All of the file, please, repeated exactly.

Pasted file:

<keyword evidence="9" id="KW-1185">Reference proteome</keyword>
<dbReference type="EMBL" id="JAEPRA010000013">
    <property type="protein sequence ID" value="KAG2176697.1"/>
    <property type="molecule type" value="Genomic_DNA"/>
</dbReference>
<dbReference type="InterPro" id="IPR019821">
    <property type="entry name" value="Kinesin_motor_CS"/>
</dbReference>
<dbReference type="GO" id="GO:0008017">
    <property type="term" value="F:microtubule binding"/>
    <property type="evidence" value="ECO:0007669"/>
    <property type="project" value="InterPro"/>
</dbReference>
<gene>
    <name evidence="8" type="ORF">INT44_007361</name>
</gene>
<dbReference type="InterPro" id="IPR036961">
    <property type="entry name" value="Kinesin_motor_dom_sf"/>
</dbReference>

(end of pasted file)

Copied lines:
<keyword evidence="9" id="KW-1185">Reference proteome</keyword>
<dbReference type="EMBL" id="JAEPRA010000013">
    <property type="protein sequence ID" value="KAG2176697.1"/>
    <property type="molecule type" value="Genomic_DNA"/>
</dbReference>
<dbReference type="InterPro" id="IPR019821">
    <property type="entry name" value="Kinesin_motor_CS"/>
</dbReference>
<dbReference type="GO" id="GO:0008017">
    <property type="term" value="F:microtubule binding"/>
    <property type="evidence" value="ECO:0007669"/>
    <property type="project" value="InterPro"/>
</dbReference>
<gene>
    <name evidence="8" type="ORF">INT44_007361</name>
</gene>
<dbReference type="InterPro" id="IPR036961">
    <property type="entry name" value="Kinesin_motor_dom_sf"/>
</dbReference>